It’s been a whirlwind of a week at the 2013 PGA Merchandise Show in Orlando for 2nd Swing’s rather large (and, after Wednesday’s Demo Day in the Florida sun, very sunburnt) contingent. 2nd Swing had exclusive access to some of the best engineering and product development minds in the game: Mizuno engineer Chris Voshall, Callaway club designer Roger Cleveland, Ping engineer Marty Jertson, and Dr. Benoit Vincent, Chief Technical Officer of TaylorMade-adidas Golf, all gave lengthy rundowns of their product lines to our team of fitters. We’ll be posting these insider videos sometime soon, and they go way beyond the typical marketing info you’ll see in the media and on other sites. These guys know the ins and outs of club design and they don’t hold anything back, whether criticizing the competition or even explaining the performance tradeoffs they had to think about when crafting their own equipment.
As for the convention itself, it’s kind of funny: with TaylorMade’s booth – which is gigantic, cavernous, a show unto itself, really – a solid 200-yard carry over the apparel section, you could almost forget the big dog was there. In TMaG’s relative absence, some of the other OEMs seem to be taking their best shots at trying to be someone else.
Callaway thinks it can be TaylorMade (hey, is that a smoke machine?). It can’t. Reheating TaylorMade’s marketing strategy from last year – right down to the claims of insane distance gains – isn’t, to our minds, the best strategy for leapfrogging the elephant in the room. Whether or not Callaway has come up with the best products of the year remains to be seen. We’ll find out soon. But they better be really good, because beating TMaG at its own game, well… good luck with that.
Nike Golf is trying to disappear into the landscape. Oh wait, this is Nike’s biggest product launch ever, the year they’re planning to take the industry by storm and make a serious run at being the No. 1 company in golf? Could’ve fooled us. With black tents and dimly lit interior displays (it’s the Covert launch, get it?), Nike golf clubs have a very minimal, practically invisible presence at the show. It’s a big contrast with the bright, splashy apparel they’re featuring in other areas of the show. So wait, now Nike wants to be Puma? We’d suggest rethinking that one after seeing some truly goofy-looking Ricky Fowler wannabes strolling around the convention center all week.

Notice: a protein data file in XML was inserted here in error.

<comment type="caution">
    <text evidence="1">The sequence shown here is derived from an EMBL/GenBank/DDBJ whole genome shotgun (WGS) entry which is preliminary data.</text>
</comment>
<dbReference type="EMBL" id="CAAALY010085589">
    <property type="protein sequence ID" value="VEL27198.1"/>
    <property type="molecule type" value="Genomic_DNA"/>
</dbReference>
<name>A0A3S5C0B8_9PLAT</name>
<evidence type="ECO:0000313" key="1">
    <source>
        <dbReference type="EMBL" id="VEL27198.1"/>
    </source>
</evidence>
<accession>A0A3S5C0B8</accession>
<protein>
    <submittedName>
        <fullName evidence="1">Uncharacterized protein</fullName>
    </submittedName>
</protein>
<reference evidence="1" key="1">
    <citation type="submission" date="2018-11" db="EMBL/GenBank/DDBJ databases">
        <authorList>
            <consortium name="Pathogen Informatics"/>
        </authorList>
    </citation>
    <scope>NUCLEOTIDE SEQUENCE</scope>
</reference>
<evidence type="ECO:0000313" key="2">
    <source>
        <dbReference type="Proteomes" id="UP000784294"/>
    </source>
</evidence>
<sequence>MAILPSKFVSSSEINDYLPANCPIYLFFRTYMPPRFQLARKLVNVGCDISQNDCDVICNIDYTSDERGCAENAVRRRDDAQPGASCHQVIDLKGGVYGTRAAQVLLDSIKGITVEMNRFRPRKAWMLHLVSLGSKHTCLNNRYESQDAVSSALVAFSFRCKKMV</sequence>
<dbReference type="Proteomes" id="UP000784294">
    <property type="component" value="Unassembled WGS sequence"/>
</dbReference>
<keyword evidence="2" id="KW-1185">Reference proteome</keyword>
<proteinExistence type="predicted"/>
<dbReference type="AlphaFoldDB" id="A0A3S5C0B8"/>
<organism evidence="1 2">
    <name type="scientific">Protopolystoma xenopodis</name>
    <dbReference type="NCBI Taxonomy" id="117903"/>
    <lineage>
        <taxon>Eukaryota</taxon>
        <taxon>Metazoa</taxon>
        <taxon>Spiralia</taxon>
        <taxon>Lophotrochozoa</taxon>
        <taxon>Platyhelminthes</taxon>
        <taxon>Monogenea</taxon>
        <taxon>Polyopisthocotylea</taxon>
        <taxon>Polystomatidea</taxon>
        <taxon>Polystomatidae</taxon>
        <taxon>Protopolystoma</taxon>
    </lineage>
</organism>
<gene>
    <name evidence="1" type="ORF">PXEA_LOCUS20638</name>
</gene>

Cobra-Puma just wants to party. They’re the cool kids, the ones who coast through class but look damn good doing it. And they’re not above glancing at the desk next to them for the test answers. Adjustability is popular? Decoupling loft and face angle adjustability? Sure thing. (For the record, we’re not quite sold on Cobra-Puma’s claim to have separated the two using only a hosel sleeve.) Uniquely colored crown paint? How’s about an electric rainbow of color choices. Thing is, it’s hard to help wondering, after absorbing the breathtaking superficiality of it all, are these guys trying to hide something? Cool hats, though.
Titleist and PING didn’t fall for the trap. They’re still just being themselves, with straightforward product displays and swarms of staffers who emphasize the importance of custom fitting to anyone who will listen. This approach is more than just OK; it works for them, and with some really well executed presentations – particularly the Scotty Cameron area at the Titleist booth – they’ve got the classy, reputable, professional image down to a tee (no pun intended).
OK, on to TaylorMade. Its booth at the show exemplifies what sets the company head-and-shoulders above the rest of the competition. Calling it a booth is an understatement; these guys have their own wing of the convention set up, with tunnel-like entrance that leads to a veritable Bat Cave of golf clubs, apparel and advertising. The R1 driver, RocketBallZ Stage 2 fairways, RocketBladez irons and Lethal golf balls each command more floor space than most exhibitors have for their entire lineup. Most of the advertising campaign has been unfurled here, too (check out the images below), but be on the lookout for another media blitz on Tour along the lines of last years “Driver Love” campaign.
For every OEM at the show, there’s dozens of small-time clubmakers, apparel companies, infomercial-esque swing-training devices, and good-looking women and ridiculously clad salespeople hawking all manner of accessories. Head to our Facebook page for the full gallery of each day’s highlights.